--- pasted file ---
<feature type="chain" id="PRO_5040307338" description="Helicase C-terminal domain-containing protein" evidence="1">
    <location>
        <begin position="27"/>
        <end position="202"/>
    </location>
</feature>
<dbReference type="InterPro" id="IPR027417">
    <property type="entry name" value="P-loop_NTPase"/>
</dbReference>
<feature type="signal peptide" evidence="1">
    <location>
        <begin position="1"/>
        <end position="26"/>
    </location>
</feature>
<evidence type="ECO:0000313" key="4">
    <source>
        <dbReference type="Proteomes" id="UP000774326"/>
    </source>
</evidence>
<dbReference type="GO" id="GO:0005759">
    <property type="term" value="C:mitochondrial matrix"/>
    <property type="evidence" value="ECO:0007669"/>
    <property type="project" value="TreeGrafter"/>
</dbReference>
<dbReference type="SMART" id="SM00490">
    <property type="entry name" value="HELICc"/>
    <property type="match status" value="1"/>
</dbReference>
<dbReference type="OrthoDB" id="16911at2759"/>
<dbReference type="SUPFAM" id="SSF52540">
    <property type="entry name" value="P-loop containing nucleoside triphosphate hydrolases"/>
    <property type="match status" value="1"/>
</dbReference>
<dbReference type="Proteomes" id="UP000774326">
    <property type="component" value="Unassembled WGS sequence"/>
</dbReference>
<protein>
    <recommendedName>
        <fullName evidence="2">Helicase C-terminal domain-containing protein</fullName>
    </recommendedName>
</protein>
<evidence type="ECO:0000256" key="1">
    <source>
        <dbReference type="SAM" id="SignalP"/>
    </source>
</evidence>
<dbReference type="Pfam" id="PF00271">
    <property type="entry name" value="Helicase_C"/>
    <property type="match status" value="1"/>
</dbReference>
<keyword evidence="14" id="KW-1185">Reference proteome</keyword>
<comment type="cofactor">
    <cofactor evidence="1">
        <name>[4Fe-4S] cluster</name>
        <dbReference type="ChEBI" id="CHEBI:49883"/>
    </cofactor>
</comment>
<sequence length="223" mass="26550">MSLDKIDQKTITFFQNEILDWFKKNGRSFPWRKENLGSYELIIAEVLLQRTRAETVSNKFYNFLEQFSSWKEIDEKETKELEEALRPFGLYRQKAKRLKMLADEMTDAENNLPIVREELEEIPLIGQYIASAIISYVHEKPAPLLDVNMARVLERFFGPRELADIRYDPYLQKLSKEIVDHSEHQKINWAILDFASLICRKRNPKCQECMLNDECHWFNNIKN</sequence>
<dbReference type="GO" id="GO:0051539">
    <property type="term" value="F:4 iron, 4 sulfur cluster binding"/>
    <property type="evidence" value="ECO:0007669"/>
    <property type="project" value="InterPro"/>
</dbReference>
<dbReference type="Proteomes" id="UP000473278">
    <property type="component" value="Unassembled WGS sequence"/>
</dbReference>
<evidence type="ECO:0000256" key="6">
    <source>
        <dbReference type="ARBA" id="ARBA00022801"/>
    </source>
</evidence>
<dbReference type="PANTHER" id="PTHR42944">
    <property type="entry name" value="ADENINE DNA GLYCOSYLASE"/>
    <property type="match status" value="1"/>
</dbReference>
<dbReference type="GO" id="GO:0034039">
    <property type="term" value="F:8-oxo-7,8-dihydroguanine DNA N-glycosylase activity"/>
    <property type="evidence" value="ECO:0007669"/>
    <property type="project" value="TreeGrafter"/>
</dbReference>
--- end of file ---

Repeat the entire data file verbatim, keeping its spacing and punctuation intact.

<feature type="chain" id="PRO_5040307338" description="Helicase C-terminal domain-containing protein" evidence="1">
    <location>
        <begin position="27"/>
        <end position="202"/>
    </location>
</feature>
<dbReference type="InterPro" id="IPR027417">
    <property type="entry name" value="P-loop_NTPase"/>
</dbReference>
<feature type="signal peptide" evidence="1">
    <location>
        <begin position="1"/>
        <end position="26"/>
    </location>
</feature>
<evidence type="ECO:0000313" key="4">
    <source>
        <dbReference type="Proteomes" id="UP000774326"/>
    </source>
</evidence>
<dbReference type="GO" id="GO:0005759">
    <property type="term" value="C:mitochondrial matrix"/>
    <property type="evidence" value="ECO:0007669"/>
    <property type="project" value="TreeGrafter"/>
</dbReference>
<dbReference type="SMART" id="SM00490">
    <property type="entry name" value="HELICc"/>
    <property type="match status" value="1"/>
</dbReference>
<dbReference type="OrthoDB" id="16911at2759"/>
<dbReference type="SUPFAM" id="SSF52540">
    <property type="entry name" value="P-loop containing nucleoside triphosphate hydrolases"/>
    <property type="match status" value="1"/>
</dbReference>
<dbReference type="Proteomes" id="UP000774326">
    <property type="component" value="Unassembled WGS sequence"/>
</dbReference>
<protein>
    <recommendedName>
        <fullName evidence="2">Helicase C-terminal domain-containing protein</fullName>
    </recommendedName>
</protein>
<evidence type="ECO:0000256" key="1">
    <source>
        <dbReference type="SAM" id="SignalP"/>
    </source>
</evidence>
<dbReference type="Pfam" id="PF00271">
    <property type="entry name" value="Helicase_C"/>
    <property type="match status" value="1"/>
</dbReference>
<keyword evidence="14" id="KW-1185">Reference proteome</keyword>
<comment type="cofactor">
    <cofactor evidence="1">
        <name>[4Fe-4S] cluster</name>
        <dbReference type="ChEBI" id="CHEBI:49883"/>
    </cofactor>
</comment>
<sequence length="223" mass="26550">MSLDKIDQKTITFFQNEILDWFKKNGRSFPWRKENLGSYELIIAEVLLQRTRAETVSNKFYNFLEQFSSWKEIDEKETKELEEALRPFGLYRQKAKRLKMLADEMTDAENNLPIVREELEEIPLIGQYIASAIISYVHEKPAPLLDVNMARVLERFFGPRELADIRYDPYLQKLSKEIVDHSEHQKINWAILDFASLICRKRNPKCQECMLNDECHWFNNIKN</sequence>
<dbReference type="GO" id="GO:0051539">
    <property type="term" value="F:4 iron, 4 sulfur cluster binding"/>
    <property type="evidence" value="ECO:0007669"/>
    <property type="project" value="InterPro"/>
</dbReference>
<dbReference type="Proteomes" id="UP000473278">
    <property type="component" value="Unassembled WGS sequence"/>
</dbReference>
<evidence type="ECO:0000256" key="6">
    <source>
        <dbReference type="ARBA" id="ARBA00022801"/>
    </source>
</evidence>
<dbReference type="PANTHER" id="PTHR42944">
    <property type="entry name" value="ADENINE DNA GLYCOSYLASE"/>
    <property type="match status" value="1"/>
</dbReference>
<dbReference type="GO" id="GO:0034039">
    <property type="term" value="F:8-oxo-7,8-dihydroguanine DNA N-glycosylase activity"/>
    <property type="evidence" value="ECO:0007669"/>
    <property type="project" value="TreeGrafter"/>
</dbReference>